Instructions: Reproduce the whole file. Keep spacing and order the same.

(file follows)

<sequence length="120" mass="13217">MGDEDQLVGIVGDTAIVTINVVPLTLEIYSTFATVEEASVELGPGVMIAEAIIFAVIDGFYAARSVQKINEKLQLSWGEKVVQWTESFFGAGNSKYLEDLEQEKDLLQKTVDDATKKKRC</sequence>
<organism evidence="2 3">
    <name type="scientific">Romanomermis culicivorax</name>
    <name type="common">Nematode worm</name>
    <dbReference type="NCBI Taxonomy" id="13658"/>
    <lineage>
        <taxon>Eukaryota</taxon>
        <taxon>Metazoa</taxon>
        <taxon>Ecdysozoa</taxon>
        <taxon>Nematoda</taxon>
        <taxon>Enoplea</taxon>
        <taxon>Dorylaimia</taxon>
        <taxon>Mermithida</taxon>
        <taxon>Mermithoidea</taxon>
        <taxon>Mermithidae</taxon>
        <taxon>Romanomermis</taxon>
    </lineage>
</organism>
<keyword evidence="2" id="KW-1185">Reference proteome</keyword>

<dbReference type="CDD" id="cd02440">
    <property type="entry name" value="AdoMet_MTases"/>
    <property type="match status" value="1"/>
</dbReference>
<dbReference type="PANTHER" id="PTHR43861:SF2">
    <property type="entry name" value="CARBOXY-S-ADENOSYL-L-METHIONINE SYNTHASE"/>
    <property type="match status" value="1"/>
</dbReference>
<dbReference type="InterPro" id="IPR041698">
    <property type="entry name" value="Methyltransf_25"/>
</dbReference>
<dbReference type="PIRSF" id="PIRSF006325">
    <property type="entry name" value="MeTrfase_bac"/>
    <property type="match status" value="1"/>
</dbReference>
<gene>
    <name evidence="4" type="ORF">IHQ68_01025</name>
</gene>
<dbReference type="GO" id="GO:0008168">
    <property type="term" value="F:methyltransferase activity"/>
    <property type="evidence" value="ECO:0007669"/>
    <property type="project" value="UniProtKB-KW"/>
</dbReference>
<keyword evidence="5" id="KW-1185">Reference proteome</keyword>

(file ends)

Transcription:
<sequence length="120" mass="13217">MGDEDQLVGIVGDTAIVTINVVPLTLEIYSTFATVEEASVELGPGVMIAEAIIFAVIDGFYAARSVQKINEKLQLSWGEKVVQWTESFFGAGNSKYLEDLEQEKDLLQKTVDDATKKKRC</sequence>
<organism evidence="2 3">
    <name type="scientific">Romanomermis culicivorax</name>
    <name type="common">Nematode worm</name>
    <dbReference type="NCBI Taxonomy" id="13658"/>
    <lineage>
        <taxon>Eukaryota</taxon>
        <taxon>Metazoa</taxon>
        <taxon>Ecdysozoa</taxon>
        <taxon>Nematoda</taxon>
        <taxon>Enoplea</taxon>
        <taxon>Dorylaimia</taxon>
        <taxon>Mermithida</taxon>
        <taxon>Mermithoidea</taxon>
        <taxon>Mermithidae</taxon>
        <taxon>Romanomermis</taxon>
    </lineage>
</organism>
<keyword evidence="2" id="KW-1185">Reference proteome</keyword>

<dbReference type="CDD" id="cd02440">
    <property type="entry name" value="AdoMet_MTases"/>
    <property type="match status" value="1"/>
</dbReference>
<dbReference type="PANTHER" id="PTHR43861:SF2">
    <property type="entry name" value="CARBOXY-S-ADENOSYL-L-METHIONINE SYNTHASE"/>
    <property type="match status" value="1"/>
</dbReference>
<dbReference type="InterPro" id="IPR041698">
    <property type="entry name" value="Methyltransf_25"/>
</dbReference>
<dbReference type="PIRSF" id="PIRSF006325">
    <property type="entry name" value="MeTrfase_bac"/>
    <property type="match status" value="1"/>
</dbReference>
<gene>
    <name evidence="4" type="ORF">IHQ68_01025</name>
</gene>
<dbReference type="GO" id="GO:0008168">
    <property type="term" value="F:methyltransferase activity"/>
    <property type="evidence" value="ECO:0007669"/>
    <property type="project" value="UniProtKB-KW"/>
</dbReference>
<keyword evidence="5" id="KW-1185">Reference proteome</keyword>